Have you pitched a tent yet this year? June marks National Camping Month, so if you haven’t built a campfire or filtered river water this summer, it may be time to get out in nature!
Camping is an inexpensive but fun way to spend time with loved ones while also enjoying the great outdoors. Plus, it’s an eco-friendly alternative to more expensive vacation options that may include traveling long distances by plane or car.
Camping, however, is not for everyone, especially people who don’t like bugs, sleeping outdoors, or being without internet. For those who don’t want to “rough it” in the woods, there’s another option called “glamping,” which stands for glamorous camping. Glamping is a way for people to enjoy the outdoors with the luxury of modern-day technology, sleeping in a bed, and having running showers and a bathroom.
For those who prefer to rough it the good old fashion way with a tent and sleeping bag, here are some simple tips to help you have a successful, safe, eco-friendly camping trip.
– Borrow or rent gear if possible. Especially for beginners, there is no real reason to invest in expensive camping gear if you aren’t sure you will go again. It’s wasteful to buy excessive supplies only to let them sit in your basement. See if a friend can lend you the gear you need, such as a tent, sleeping bags, backpacks, a portable grill, etc. You can also buy used equipment at a lower cost on Craigslist or places like FreeCycle. Also, be on the lookout for sales at outdoor stores like REI.
– Camp close to home. Who says you need to go far from home to have a good time? Camping closer to home reduces travel time as well as your carbon footprint. There are thousands of campsites across the U.S.; find one closest to you online at FreeCampsites.net, GoCampingAmerica.com, or ReserveAmerica.com.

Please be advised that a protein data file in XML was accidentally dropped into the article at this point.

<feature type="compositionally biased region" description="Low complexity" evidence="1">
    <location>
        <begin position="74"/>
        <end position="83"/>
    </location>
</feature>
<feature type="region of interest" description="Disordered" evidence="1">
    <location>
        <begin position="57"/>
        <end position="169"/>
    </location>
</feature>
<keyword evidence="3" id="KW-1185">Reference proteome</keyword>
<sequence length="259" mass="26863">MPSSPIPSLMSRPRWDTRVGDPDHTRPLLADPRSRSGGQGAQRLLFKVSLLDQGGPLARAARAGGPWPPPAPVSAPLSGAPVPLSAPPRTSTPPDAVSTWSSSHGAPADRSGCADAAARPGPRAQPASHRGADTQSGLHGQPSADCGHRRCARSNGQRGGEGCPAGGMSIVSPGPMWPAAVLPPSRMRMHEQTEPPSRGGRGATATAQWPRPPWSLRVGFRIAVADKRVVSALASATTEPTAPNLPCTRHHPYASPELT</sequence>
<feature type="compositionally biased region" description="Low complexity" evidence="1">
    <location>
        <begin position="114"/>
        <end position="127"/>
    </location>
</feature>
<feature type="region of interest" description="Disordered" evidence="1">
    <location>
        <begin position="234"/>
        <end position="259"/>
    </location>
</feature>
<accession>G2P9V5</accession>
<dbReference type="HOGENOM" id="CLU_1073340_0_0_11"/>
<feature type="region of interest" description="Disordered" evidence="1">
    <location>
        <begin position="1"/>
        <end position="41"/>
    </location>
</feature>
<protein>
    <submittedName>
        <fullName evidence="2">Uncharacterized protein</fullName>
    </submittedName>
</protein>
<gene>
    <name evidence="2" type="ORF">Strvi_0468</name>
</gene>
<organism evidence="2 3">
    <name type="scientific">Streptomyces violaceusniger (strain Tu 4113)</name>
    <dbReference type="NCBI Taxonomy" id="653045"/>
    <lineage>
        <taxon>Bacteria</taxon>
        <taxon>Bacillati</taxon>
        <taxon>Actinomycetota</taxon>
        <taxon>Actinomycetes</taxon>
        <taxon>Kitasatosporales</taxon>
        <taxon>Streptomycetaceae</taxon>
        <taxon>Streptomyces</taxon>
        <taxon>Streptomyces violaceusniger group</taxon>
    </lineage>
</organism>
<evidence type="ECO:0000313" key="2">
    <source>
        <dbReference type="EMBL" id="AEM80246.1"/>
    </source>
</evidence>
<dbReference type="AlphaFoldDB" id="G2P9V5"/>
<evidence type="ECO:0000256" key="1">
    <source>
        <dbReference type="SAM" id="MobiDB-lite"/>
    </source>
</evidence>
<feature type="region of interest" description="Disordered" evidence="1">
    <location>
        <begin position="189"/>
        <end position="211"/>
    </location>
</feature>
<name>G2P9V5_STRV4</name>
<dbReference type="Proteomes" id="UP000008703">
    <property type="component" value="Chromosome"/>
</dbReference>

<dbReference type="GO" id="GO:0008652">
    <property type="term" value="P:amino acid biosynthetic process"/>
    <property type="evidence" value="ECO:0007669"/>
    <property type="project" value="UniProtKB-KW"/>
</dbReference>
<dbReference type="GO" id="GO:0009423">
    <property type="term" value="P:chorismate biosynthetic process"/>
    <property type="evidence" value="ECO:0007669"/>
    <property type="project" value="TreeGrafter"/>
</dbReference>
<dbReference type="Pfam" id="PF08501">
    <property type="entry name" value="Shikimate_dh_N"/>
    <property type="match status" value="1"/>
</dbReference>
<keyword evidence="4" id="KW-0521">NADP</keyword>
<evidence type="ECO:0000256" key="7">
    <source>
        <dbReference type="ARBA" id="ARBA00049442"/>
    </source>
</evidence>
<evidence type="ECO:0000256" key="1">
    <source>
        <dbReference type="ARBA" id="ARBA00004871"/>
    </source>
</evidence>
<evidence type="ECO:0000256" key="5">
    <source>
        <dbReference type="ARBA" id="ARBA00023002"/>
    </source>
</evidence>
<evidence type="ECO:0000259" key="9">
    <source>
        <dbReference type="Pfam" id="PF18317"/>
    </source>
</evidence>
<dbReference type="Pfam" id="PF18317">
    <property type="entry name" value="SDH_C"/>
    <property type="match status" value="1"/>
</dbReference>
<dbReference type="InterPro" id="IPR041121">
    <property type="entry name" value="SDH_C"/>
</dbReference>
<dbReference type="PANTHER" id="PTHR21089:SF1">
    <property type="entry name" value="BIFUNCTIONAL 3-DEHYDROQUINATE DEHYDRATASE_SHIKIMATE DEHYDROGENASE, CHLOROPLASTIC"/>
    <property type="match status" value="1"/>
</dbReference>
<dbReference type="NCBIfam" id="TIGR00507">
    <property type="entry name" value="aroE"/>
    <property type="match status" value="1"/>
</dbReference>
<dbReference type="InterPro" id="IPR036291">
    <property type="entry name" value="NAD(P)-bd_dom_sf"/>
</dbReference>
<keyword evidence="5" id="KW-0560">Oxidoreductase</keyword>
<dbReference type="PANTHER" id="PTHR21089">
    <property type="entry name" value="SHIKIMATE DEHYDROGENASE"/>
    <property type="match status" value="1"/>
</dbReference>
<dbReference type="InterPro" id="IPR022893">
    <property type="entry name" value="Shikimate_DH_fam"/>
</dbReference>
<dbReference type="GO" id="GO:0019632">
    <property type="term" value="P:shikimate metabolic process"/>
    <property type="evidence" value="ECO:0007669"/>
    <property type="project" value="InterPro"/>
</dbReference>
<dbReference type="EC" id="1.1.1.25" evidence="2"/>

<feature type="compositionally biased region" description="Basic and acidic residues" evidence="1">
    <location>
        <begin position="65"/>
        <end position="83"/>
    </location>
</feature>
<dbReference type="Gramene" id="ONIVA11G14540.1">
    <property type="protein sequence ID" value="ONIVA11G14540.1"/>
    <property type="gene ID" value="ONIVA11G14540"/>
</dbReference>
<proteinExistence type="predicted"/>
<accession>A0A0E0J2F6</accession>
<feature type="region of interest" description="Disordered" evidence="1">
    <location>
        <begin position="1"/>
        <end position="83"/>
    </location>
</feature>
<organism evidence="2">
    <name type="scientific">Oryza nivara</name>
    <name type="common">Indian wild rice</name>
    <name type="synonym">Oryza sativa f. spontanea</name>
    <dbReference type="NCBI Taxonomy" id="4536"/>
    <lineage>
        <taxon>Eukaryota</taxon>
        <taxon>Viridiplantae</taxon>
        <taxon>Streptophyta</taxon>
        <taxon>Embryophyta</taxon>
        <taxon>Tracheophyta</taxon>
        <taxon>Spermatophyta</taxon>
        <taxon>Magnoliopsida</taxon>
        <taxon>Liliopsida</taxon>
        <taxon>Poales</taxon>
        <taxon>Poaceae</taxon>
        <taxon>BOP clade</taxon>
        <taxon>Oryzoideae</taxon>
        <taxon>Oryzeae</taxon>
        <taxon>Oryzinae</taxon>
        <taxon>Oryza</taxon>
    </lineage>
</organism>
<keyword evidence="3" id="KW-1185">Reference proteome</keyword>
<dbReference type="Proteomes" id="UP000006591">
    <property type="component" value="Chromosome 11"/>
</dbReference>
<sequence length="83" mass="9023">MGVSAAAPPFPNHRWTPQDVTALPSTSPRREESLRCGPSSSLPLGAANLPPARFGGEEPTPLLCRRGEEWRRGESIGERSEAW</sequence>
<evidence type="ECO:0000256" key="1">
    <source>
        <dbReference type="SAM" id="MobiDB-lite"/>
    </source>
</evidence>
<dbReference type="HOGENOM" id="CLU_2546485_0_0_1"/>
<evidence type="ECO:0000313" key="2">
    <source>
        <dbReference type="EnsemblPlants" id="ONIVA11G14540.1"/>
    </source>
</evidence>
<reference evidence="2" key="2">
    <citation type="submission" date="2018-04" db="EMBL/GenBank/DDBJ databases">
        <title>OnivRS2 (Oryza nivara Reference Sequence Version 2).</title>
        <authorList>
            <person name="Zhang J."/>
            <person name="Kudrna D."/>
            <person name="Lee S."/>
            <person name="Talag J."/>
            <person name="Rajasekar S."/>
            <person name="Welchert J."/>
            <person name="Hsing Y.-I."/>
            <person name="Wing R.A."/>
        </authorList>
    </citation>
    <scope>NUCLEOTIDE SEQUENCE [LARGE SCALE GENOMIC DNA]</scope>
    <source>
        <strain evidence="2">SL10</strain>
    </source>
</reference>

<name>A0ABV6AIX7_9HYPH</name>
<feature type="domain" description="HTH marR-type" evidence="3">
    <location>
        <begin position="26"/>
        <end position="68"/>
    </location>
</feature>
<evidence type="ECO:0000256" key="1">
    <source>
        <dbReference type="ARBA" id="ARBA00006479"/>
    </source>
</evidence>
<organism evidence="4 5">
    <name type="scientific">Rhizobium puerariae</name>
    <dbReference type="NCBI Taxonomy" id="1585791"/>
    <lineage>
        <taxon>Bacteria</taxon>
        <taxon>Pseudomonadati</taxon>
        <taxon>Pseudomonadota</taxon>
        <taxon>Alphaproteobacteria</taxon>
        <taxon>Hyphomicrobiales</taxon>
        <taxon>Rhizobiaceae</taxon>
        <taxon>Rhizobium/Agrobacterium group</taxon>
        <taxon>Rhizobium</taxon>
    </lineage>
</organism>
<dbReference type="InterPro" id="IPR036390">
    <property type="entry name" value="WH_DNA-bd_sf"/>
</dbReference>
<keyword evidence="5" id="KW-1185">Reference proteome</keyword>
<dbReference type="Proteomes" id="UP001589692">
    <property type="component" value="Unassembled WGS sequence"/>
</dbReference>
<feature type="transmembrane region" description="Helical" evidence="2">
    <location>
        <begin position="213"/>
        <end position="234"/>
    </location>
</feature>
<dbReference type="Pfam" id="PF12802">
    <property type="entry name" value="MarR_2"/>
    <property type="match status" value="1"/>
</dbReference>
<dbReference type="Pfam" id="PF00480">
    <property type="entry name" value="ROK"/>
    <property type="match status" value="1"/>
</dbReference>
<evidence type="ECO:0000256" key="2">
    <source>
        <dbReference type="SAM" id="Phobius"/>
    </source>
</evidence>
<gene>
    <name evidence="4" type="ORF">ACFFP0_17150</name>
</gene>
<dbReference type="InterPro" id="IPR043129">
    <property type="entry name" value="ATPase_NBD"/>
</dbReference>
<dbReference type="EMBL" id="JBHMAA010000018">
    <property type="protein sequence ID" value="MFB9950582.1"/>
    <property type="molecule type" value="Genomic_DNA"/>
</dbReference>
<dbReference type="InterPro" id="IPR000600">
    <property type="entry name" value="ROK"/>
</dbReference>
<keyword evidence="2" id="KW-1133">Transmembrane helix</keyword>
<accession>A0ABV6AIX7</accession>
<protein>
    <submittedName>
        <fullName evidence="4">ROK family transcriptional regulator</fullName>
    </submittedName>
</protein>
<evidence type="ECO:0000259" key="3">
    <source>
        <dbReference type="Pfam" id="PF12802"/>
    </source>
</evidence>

– Leave your campsite how you found it. Remove all trash from the campground and if there are no trash cans, pack it up and bring it with you to dispose of when you can.
– Stay on marked trails and don’t disturb the area. Marked trails are there for a reason. Straying from those trails can leave frail ecosystems vulnerable to damage that can take years to repair.
– Bring reusable utensils and plates. While disposable plates and utensils may seem like the more convenient option to bring along when camping, the excessive use of these products can be wasteful. Plus, you have to carry your trash with you anyway so it can become more of a hassle. Bring just enough reusable plates and utensils that are needed for lighter and more eco-friendly travel.
– Bring non-toxic, biodegradable soap. Depending on the campsite you stay in, you may have running water and/or a shower. This means you may have to shower as well as wash dishes outdoors. Don’t expose the environment to harmful soaps that contain chemicals. Instead, bring along non-toxic and biodegradable soap. Some good options to consider are Campsuds Nalgene for all-purpose cleaning and Dr. Bronner’s Biodegradable Soap.
– Be careful when building a campfire. What’s camping without a campfire to make s’mores and gather around for stories? However, campfires should be constructed carefully. Always build upon a previously used campfire site rather than create a new one. If you must make a new campfire, build it away from dry grass or overhanging branches. Also, don’t cut down live trees for the campfire; instead, use branches already on the ground or bring your own.
– Don’t forget the bug spray! It only takes one night in the woods without bug spray to feel itchy for a week! Opt for an all-natural bug repellent like California Baby’s Natural Bug Blend™ Bug Repellent or Honest Bug Spray.
– Check for ticks. Lyme disease, which is caused by deer ticks, is becoming increasingly prevalent in the United States. It can have long-lasting, highly unpleasant effects. Always check your hair and body for ticks before sleeping, and if you decide to camp in an area where deer ticks are common, consider treating your clothes and tent with permethrin. You can also wear tall socks, long pants, and long-sleeved shirts to help prevent tick bites.
– Know where to “go.” If you are in the backcountry without a designated toilet or outhouse, make sure to bury your business 6-8” deep and at least 200 feet from water sources, roads, and established campsites. In some areas, you may be required to use a “wag bag” to preserve the environment better. If you’re bringing Fido, make sure to keep up with his #2 as well! Learn more about proper practices here.
If you keep these basic principles in mind, you should have a great trip while minimally affecting the environment and minimizing your carbon footprint as much as possible.